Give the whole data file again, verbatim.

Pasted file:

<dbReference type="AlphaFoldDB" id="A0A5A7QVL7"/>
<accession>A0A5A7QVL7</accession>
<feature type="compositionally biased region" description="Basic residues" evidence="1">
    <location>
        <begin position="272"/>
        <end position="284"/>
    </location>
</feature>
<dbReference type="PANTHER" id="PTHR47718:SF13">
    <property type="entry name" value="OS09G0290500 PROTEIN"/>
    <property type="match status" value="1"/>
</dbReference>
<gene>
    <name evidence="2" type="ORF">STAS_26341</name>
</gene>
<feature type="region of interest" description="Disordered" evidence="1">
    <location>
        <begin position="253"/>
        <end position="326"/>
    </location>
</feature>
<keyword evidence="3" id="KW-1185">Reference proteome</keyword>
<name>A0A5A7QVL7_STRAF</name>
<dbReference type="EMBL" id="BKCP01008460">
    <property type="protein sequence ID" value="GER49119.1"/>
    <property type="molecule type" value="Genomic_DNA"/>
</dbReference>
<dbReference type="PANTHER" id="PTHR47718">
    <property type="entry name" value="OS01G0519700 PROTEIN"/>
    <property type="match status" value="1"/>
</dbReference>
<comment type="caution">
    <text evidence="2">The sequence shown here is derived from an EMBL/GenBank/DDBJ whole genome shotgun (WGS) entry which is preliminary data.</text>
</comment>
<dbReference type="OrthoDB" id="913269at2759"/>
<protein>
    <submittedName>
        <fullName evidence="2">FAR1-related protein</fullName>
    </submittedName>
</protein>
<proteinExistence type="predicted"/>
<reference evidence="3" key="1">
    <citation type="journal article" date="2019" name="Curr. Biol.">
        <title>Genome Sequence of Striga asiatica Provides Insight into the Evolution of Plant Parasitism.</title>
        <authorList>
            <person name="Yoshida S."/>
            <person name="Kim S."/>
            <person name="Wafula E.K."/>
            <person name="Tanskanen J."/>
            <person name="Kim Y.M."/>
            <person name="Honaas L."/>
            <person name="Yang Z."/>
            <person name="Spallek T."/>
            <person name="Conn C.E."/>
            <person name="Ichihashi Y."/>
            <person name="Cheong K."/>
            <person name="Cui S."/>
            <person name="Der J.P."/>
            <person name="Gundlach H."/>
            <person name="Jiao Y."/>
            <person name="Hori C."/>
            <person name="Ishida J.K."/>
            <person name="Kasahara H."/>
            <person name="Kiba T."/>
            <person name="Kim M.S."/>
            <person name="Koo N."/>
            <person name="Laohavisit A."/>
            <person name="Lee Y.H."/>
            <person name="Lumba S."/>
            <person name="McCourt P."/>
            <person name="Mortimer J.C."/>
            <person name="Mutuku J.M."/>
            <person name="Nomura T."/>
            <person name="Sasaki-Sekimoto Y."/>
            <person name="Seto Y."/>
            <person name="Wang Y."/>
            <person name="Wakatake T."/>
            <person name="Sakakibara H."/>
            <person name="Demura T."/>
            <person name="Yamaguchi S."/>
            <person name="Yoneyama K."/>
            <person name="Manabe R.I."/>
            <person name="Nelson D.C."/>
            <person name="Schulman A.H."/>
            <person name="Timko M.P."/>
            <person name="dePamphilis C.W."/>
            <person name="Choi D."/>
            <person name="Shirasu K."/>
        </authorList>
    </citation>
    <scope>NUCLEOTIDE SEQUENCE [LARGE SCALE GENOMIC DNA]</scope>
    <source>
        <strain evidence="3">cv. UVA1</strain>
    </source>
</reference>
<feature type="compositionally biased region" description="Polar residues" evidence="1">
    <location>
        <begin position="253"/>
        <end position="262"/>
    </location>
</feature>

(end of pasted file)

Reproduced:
<dbReference type="AlphaFoldDB" id="A0A5A7QVL7"/>
<accession>A0A5A7QVL7</accession>
<feature type="compositionally biased region" description="Basic residues" evidence="1">
    <location>
        <begin position="272"/>
        <end position="284"/>
    </location>
</feature>
<dbReference type="PANTHER" id="PTHR47718:SF13">
    <property type="entry name" value="OS09G0290500 PROTEIN"/>
    <property type="match status" value="1"/>
</dbReference>
<gene>
    <name evidence="2" type="ORF">STAS_26341</name>
</gene>
<feature type="region of interest" description="Disordered" evidence="1">
    <location>
        <begin position="253"/>
        <end position="326"/>
    </location>
</feature>
<keyword evidence="3" id="KW-1185">Reference proteome</keyword>
<name>A0A5A7QVL7_STRAF</name>
<dbReference type="EMBL" id="BKCP01008460">
    <property type="protein sequence ID" value="GER49119.1"/>
    <property type="molecule type" value="Genomic_DNA"/>
</dbReference>
<dbReference type="PANTHER" id="PTHR47718">
    <property type="entry name" value="OS01G0519700 PROTEIN"/>
    <property type="match status" value="1"/>
</dbReference>
<comment type="caution">
    <text evidence="2">The sequence shown here is derived from an EMBL/GenBank/DDBJ whole genome shotgun (WGS) entry which is preliminary data.</text>
</comment>
<dbReference type="OrthoDB" id="913269at2759"/>
<protein>
    <submittedName>
        <fullName evidence="2">FAR1-related protein</fullName>
    </submittedName>
</protein>
<proteinExistence type="predicted"/>
<reference evidence="3" key="1">
    <citation type="journal article" date="2019" name="Curr. Biol.">
        <title>Genome Sequence of Striga asiatica Provides Insight into the Evolution of Plant Parasitism.</title>
        <authorList>
            <person name="Yoshida S."/>
            <person name="Kim S."/>
            <person name="Wafula E.K."/>
            <person name="Tanskanen J."/>
            <person name="Kim Y.M."/>
            <person name="Honaas L."/>
            <person name="Yang Z."/>
            <person name="Spallek T."/>
            <person name="Conn C.E."/>
            <person name="Ichihashi Y."/>
            <person name="Cheong K."/>
            <person name="Cui S."/>
            <person name="Der J.P."/>
            <person name="Gundlach H."/>
            <person name="Jiao Y."/>
            <person name="Hori C."/>
            <person name="Ishida J.K."/>
            <person name="Kasahara H."/>
            <person name="Kiba T."/>
            <person name="Kim M.S."/>
            <person name="Koo N."/>
            <person name="Laohavisit A."/>
            <person name="Lee Y.H."/>
            <person name="Lumba S."/>
            <person name="McCourt P."/>
            <person name="Mortimer J.C."/>
            <person name="Mutuku J.M."/>
            <person name="Nomura T."/>
            <person name="Sasaki-Sekimoto Y."/>
            <person name="Seto Y."/>
            <person name="Wang Y."/>
            <person name="Wakatake T."/>
            <person name="Sakakibara H."/>
            <person name="Demura T."/>
            <person name="Yamaguchi S."/>
            <person name="Yoneyama K."/>
            <person name="Manabe R.I."/>
            <person name="Nelson D.C."/>
            <person name="Schulman A.H."/>
            <person name="Timko M.P."/>
            <person name="dePamphilis C.W."/>
            <person name="Choi D."/>
            <person name="Shirasu K."/>
        </authorList>
    </citation>
    <scope>NUCLEOTIDE SEQUENCE [LARGE SCALE GENOMIC DNA]</scope>
    <source>
        <strain evidence="3">cv. UVA1</strain>
    </source>
</reference>
<feature type="compositionally biased region" description="Polar residues" evidence="1">
    <location>
        <begin position="253"/>
        <end position="262"/>
    </location>
</feature>